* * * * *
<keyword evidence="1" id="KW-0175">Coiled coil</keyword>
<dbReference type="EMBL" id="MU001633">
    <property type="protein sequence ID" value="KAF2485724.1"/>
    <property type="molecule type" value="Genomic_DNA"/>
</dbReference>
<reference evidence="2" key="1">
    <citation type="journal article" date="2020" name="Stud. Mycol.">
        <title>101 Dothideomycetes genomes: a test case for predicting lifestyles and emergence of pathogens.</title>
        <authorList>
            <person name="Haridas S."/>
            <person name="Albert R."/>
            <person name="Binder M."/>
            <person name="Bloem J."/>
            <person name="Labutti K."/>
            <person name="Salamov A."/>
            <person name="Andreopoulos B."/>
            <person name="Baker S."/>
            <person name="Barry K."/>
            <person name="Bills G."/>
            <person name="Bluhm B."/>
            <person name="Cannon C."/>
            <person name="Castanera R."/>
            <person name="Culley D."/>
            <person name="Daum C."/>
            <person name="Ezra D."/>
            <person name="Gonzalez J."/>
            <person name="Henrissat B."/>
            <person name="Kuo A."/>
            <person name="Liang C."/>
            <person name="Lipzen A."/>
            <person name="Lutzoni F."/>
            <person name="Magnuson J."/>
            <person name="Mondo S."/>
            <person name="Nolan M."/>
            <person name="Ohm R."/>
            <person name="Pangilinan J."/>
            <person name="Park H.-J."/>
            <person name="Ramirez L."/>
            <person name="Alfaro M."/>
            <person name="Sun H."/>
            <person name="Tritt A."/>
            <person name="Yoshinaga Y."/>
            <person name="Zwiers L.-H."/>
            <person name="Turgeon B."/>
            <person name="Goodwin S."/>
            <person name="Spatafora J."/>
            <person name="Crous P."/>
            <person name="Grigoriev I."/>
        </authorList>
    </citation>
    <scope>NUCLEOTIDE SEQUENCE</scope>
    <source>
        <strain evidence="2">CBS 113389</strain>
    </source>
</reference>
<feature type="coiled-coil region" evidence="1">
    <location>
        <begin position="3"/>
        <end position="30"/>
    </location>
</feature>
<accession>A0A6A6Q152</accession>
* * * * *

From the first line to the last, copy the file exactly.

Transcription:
<keyword evidence="1" id="KW-0175">Coiled coil</keyword>
<dbReference type="EMBL" id="MU001633">
    <property type="protein sequence ID" value="KAF2485724.1"/>
    <property type="molecule type" value="Genomic_DNA"/>
</dbReference>
<reference evidence="2" key="1">
    <citation type="journal article" date="2020" name="Stud. Mycol.">
        <title>101 Dothideomycetes genomes: a test case for predicting lifestyles and emergence of pathogens.</title>
        <authorList>
            <person name="Haridas S."/>
            <person name="Albert R."/>
            <person name="Binder M."/>
            <person name="Bloem J."/>
            <person name="Labutti K."/>
            <person name="Salamov A."/>
            <person name="Andreopoulos B."/>
            <person name="Baker S."/>
            <person name="Barry K."/>
            <person name="Bills G."/>
            <person name="Bluhm B."/>
            <person name="Cannon C."/>
            <person name="Castanera R."/>
            <person name="Culley D."/>
            <person name="Daum C."/>
            <person name="Ezra D."/>
            <person name="Gonzalez J."/>
            <person name="Henrissat B."/>
            <person name="Kuo A."/>
            <person name="Liang C."/>
            <person name="Lipzen A."/>
            <person name="Lutzoni F."/>
            <person name="Magnuson J."/>
            <person name="Mondo S."/>
            <person name="Nolan M."/>
            <person name="Ohm R."/>
            <person name="Pangilinan J."/>
            <person name="Park H.-J."/>
            <person name="Ramirez L."/>
            <person name="Alfaro M."/>
            <person name="Sun H."/>
            <person name="Tritt A."/>
            <person name="Yoshinaga Y."/>
            <person name="Zwiers L.-H."/>
            <person name="Turgeon B."/>
            <person name="Goodwin S."/>
            <person name="Spatafora J."/>
            <person name="Crous P."/>
            <person name="Grigoriev I."/>
        </authorList>
    </citation>
    <scope>NUCLEOTIDE SEQUENCE</scope>
    <source>
        <strain evidence="2">CBS 113389</strain>
    </source>
</reference>
<feature type="coiled-coil region" evidence="1">
    <location>
        <begin position="3"/>
        <end position="30"/>
    </location>
</feature>
<accession>A0A6A6Q152</accession>